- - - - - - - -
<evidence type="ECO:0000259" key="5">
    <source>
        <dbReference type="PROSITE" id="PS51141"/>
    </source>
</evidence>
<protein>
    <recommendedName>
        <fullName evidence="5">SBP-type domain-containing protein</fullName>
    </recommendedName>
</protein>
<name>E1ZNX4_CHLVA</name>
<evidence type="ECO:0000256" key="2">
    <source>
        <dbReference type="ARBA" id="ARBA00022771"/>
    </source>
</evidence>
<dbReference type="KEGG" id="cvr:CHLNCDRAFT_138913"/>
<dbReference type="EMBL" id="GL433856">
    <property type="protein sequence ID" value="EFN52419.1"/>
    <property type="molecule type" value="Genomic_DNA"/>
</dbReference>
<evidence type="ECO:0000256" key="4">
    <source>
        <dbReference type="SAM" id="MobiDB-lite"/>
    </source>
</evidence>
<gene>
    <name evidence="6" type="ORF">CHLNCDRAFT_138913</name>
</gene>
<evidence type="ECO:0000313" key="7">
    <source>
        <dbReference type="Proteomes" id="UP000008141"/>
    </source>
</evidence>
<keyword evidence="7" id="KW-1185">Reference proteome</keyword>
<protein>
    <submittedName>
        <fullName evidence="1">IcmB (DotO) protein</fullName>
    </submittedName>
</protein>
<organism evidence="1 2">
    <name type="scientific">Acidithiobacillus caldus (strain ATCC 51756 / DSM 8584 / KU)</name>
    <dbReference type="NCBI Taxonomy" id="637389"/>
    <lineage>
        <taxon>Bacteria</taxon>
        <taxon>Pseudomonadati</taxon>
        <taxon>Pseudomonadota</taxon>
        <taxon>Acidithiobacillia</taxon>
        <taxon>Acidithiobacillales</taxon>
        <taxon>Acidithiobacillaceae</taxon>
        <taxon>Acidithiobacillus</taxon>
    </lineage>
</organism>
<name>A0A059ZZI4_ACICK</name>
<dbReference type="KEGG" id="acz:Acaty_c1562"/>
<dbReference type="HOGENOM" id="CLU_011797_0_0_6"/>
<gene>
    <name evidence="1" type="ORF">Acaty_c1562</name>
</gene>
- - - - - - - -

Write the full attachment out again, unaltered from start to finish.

<evidence type="ECO:0000259" key="5">
    <source>
        <dbReference type="PROSITE" id="PS51141"/>
    </source>
</evidence>
<protein>
    <recommendedName>
        <fullName evidence="5">SBP-type domain-containing protein</fullName>
    </recommendedName>
</protein>
<name>E1ZNX4_CHLVA</name>
<evidence type="ECO:0000256" key="2">
    <source>
        <dbReference type="ARBA" id="ARBA00022771"/>
    </source>
</evidence>
<dbReference type="KEGG" id="cvr:CHLNCDRAFT_138913"/>
<dbReference type="EMBL" id="GL433856">
    <property type="protein sequence ID" value="EFN52419.1"/>
    <property type="molecule type" value="Genomic_DNA"/>
</dbReference>
<evidence type="ECO:0000256" key="4">
    <source>
        <dbReference type="SAM" id="MobiDB-lite"/>
    </source>
</evidence>
<gene>
    <name evidence="6" type="ORF">CHLNCDRAFT_138913</name>
</gene>
<evidence type="ECO:0000313" key="7">
    <source>
        <dbReference type="Proteomes" id="UP000008141"/>
    </source>
</evidence>
<keyword evidence="7" id="KW-1185">Reference proteome</keyword>
<protein>
    <submittedName>
        <fullName evidence="1">IcmB (DotO) protein</fullName>
    </submittedName>
</protein>
<organism evidence="1 2">
    <name type="scientific">Acidithiobacillus caldus (strain ATCC 51756 / DSM 8584 / KU)</name>
    <dbReference type="NCBI Taxonomy" id="637389"/>
    <lineage>
        <taxon>Bacteria</taxon>
        <taxon>Pseudomonadati</taxon>
        <taxon>Pseudomonadota</taxon>
        <taxon>Acidithiobacillia</taxon>
        <taxon>Acidithiobacillales</taxon>
        <taxon>Acidithiobacillaceae</taxon>
        <taxon>Acidithiobacillus</taxon>
    </lineage>
</organism>
<name>A0A059ZZI4_ACICK</name>
<dbReference type="KEGG" id="acz:Acaty_c1562"/>
<dbReference type="HOGENOM" id="CLU_011797_0_0_6"/>
<gene>
    <name evidence="1" type="ORF">Acaty_c1562</name>
</gene>